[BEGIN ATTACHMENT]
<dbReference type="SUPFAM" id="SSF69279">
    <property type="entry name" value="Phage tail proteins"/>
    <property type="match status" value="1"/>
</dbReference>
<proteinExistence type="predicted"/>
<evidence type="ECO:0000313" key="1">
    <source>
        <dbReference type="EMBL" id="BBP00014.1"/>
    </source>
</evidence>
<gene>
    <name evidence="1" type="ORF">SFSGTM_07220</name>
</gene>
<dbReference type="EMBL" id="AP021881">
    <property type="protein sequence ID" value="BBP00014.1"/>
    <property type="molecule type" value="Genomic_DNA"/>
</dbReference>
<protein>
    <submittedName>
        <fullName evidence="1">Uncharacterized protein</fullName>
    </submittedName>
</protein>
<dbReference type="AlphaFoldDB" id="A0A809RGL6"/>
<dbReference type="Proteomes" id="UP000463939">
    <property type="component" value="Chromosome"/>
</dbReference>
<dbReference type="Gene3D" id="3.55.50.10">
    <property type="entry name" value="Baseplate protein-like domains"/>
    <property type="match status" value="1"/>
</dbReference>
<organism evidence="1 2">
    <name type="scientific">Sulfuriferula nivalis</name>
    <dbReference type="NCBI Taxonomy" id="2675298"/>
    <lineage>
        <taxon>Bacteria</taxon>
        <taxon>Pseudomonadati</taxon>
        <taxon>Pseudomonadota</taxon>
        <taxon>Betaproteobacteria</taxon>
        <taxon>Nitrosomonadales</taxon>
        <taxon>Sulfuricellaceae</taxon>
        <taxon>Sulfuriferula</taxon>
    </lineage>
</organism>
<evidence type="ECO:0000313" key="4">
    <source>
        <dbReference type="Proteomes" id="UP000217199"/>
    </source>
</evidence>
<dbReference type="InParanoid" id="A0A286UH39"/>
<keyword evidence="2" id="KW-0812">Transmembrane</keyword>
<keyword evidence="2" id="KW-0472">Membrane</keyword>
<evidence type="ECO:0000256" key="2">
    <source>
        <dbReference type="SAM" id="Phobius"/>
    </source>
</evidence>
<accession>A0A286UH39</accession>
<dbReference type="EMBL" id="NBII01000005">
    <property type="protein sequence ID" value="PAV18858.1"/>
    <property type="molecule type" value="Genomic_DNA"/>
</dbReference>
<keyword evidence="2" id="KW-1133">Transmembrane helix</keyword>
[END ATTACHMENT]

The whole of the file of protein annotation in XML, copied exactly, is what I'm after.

<dbReference type="SUPFAM" id="SSF69279">
    <property type="entry name" value="Phage tail proteins"/>
    <property type="match status" value="1"/>
</dbReference>
<proteinExistence type="predicted"/>
<evidence type="ECO:0000313" key="1">
    <source>
        <dbReference type="EMBL" id="BBP00014.1"/>
    </source>
</evidence>
<gene>
    <name evidence="1" type="ORF">SFSGTM_07220</name>
</gene>
<dbReference type="EMBL" id="AP021881">
    <property type="protein sequence ID" value="BBP00014.1"/>
    <property type="molecule type" value="Genomic_DNA"/>
</dbReference>
<protein>
    <submittedName>
        <fullName evidence="1">Uncharacterized protein</fullName>
    </submittedName>
</protein>
<dbReference type="AlphaFoldDB" id="A0A809RGL6"/>
<dbReference type="Proteomes" id="UP000463939">
    <property type="component" value="Chromosome"/>
</dbReference>
<dbReference type="Gene3D" id="3.55.50.10">
    <property type="entry name" value="Baseplate protein-like domains"/>
    <property type="match status" value="1"/>
</dbReference>
<organism evidence="1 2">
    <name type="scientific">Sulfuriferula nivalis</name>
    <dbReference type="NCBI Taxonomy" id="2675298"/>
    <lineage>
        <taxon>Bacteria</taxon>
        <taxon>Pseudomonadati</taxon>
        <taxon>Pseudomonadota</taxon>
        <taxon>Betaproteobacteria</taxon>
        <taxon>Nitrosomonadales</taxon>
        <taxon>Sulfuricellaceae</taxon>
        <taxon>Sulfuriferula</taxon>
    </lineage>
</organism>
<evidence type="ECO:0000313" key="4">
    <source>
        <dbReference type="Proteomes" id="UP000217199"/>
    </source>
</evidence>
<dbReference type="InParanoid" id="A0A286UH39"/>
<keyword evidence="2" id="KW-0812">Transmembrane</keyword>
<keyword evidence="2" id="KW-0472">Membrane</keyword>
<evidence type="ECO:0000256" key="2">
    <source>
        <dbReference type="SAM" id="Phobius"/>
    </source>
</evidence>
<accession>A0A286UH39</accession>
<dbReference type="EMBL" id="NBII01000005">
    <property type="protein sequence ID" value="PAV18858.1"/>
    <property type="molecule type" value="Genomic_DNA"/>
</dbReference>
<keyword evidence="2" id="KW-1133">Transmembrane helix</keyword>